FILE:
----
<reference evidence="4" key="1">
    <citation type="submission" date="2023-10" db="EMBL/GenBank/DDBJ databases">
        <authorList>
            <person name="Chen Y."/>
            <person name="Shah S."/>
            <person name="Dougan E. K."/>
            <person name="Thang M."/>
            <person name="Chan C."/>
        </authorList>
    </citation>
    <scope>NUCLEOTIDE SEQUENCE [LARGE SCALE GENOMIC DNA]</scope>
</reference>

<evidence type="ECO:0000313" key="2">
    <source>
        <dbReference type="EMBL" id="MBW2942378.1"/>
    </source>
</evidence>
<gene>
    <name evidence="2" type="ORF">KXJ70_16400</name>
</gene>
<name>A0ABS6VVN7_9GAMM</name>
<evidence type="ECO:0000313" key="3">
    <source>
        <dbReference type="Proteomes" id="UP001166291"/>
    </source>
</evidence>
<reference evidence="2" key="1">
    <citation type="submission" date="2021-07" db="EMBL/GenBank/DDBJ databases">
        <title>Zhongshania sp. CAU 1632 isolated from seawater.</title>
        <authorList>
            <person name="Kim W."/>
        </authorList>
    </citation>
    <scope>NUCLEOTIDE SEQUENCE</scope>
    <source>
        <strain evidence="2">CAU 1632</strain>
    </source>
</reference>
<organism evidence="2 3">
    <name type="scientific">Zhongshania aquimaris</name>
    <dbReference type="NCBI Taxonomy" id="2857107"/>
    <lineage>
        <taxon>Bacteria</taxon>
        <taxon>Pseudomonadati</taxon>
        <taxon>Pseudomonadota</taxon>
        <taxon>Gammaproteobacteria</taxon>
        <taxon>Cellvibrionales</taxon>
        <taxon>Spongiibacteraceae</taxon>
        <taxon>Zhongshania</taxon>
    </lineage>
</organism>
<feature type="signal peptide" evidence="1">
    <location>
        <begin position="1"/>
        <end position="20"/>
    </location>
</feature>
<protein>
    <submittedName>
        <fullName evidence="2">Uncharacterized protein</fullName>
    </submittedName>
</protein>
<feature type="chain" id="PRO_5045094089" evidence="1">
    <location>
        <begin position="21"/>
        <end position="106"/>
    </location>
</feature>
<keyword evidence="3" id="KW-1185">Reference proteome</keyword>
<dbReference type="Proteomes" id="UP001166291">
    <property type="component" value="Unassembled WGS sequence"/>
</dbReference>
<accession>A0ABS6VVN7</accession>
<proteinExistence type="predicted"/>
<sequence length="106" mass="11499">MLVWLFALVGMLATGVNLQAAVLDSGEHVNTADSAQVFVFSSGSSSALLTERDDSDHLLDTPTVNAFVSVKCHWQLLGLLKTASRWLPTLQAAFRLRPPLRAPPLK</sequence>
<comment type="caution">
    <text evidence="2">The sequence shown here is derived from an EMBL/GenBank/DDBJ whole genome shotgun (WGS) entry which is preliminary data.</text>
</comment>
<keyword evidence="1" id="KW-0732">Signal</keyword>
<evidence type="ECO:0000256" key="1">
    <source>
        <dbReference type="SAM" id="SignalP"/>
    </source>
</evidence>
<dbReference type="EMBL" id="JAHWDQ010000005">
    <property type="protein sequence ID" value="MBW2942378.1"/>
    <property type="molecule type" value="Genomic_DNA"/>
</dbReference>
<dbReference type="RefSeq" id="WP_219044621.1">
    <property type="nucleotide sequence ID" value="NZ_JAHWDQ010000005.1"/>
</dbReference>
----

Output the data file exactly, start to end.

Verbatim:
<reference evidence="4" key="1">
    <citation type="submission" date="2023-10" db="EMBL/GenBank/DDBJ databases">
        <authorList>
            <person name="Chen Y."/>
            <person name="Shah S."/>
            <person name="Dougan E. K."/>
            <person name="Thang M."/>
            <person name="Chan C."/>
        </authorList>
    </citation>
    <scope>NUCLEOTIDE SEQUENCE [LARGE SCALE GENOMIC DNA]</scope>
</reference>

<evidence type="ECO:0000313" key="2">
    <source>
        <dbReference type="EMBL" id="MBW2942378.1"/>
    </source>
</evidence>
<gene>
    <name evidence="2" type="ORF">KXJ70_16400</name>
</gene>
<name>A0ABS6VVN7_9GAMM</name>
<evidence type="ECO:0000313" key="3">
    <source>
        <dbReference type="Proteomes" id="UP001166291"/>
    </source>
</evidence>
<reference evidence="2" key="1">
    <citation type="submission" date="2021-07" db="EMBL/GenBank/DDBJ databases">
        <title>Zhongshania sp. CAU 1632 isolated from seawater.</title>
        <authorList>
            <person name="Kim W."/>
        </authorList>
    </citation>
    <scope>NUCLEOTIDE SEQUENCE</scope>
    <source>
        <strain evidence="2">CAU 1632</strain>
    </source>
</reference>
<organism evidence="2 3">
    <name type="scientific">Zhongshania aquimaris</name>
    <dbReference type="NCBI Taxonomy" id="2857107"/>
    <lineage>
        <taxon>Bacteria</taxon>
        <taxon>Pseudomonadati</taxon>
        <taxon>Pseudomonadota</taxon>
        <taxon>Gammaproteobacteria</taxon>
        <taxon>Cellvibrionales</taxon>
        <taxon>Spongiibacteraceae</taxon>
        <taxon>Zhongshania</taxon>
    </lineage>
</organism>
<feature type="signal peptide" evidence="1">
    <location>
        <begin position="1"/>
        <end position="20"/>
    </location>
</feature>
<protein>
    <submittedName>
        <fullName evidence="2">Uncharacterized protein</fullName>
    </submittedName>
</protein>
<feature type="chain" id="PRO_5045094089" evidence="1">
    <location>
        <begin position="21"/>
        <end position="106"/>
    </location>
</feature>
<keyword evidence="3" id="KW-1185">Reference proteome</keyword>
<dbReference type="Proteomes" id="UP001166291">
    <property type="component" value="Unassembled WGS sequence"/>
</dbReference>
<accession>A0ABS6VVN7</accession>
<proteinExistence type="predicted"/>
<sequence length="106" mass="11499">MLVWLFALVGMLATGVNLQAAVLDSGEHVNTADSAQVFVFSSGSSSALLTERDDSDHLLDTPTVNAFVSVKCHWQLLGLLKTASRWLPTLQAAFRLRPPLRAPPLK</sequence>
<comment type="caution">
    <text evidence="2">The sequence shown here is derived from an EMBL/GenBank/DDBJ whole genome shotgun (WGS) entry which is preliminary data.</text>
</comment>
<keyword evidence="1" id="KW-0732">Signal</keyword>
<evidence type="ECO:0000256" key="1">
    <source>
        <dbReference type="SAM" id="SignalP"/>
    </source>
</evidence>
<dbReference type="EMBL" id="JAHWDQ010000005">
    <property type="protein sequence ID" value="MBW2942378.1"/>
    <property type="molecule type" value="Genomic_DNA"/>
</dbReference>
<dbReference type="RefSeq" id="WP_219044621.1">
    <property type="nucleotide sequence ID" value="NZ_JAHWDQ010000005.1"/>
</dbReference>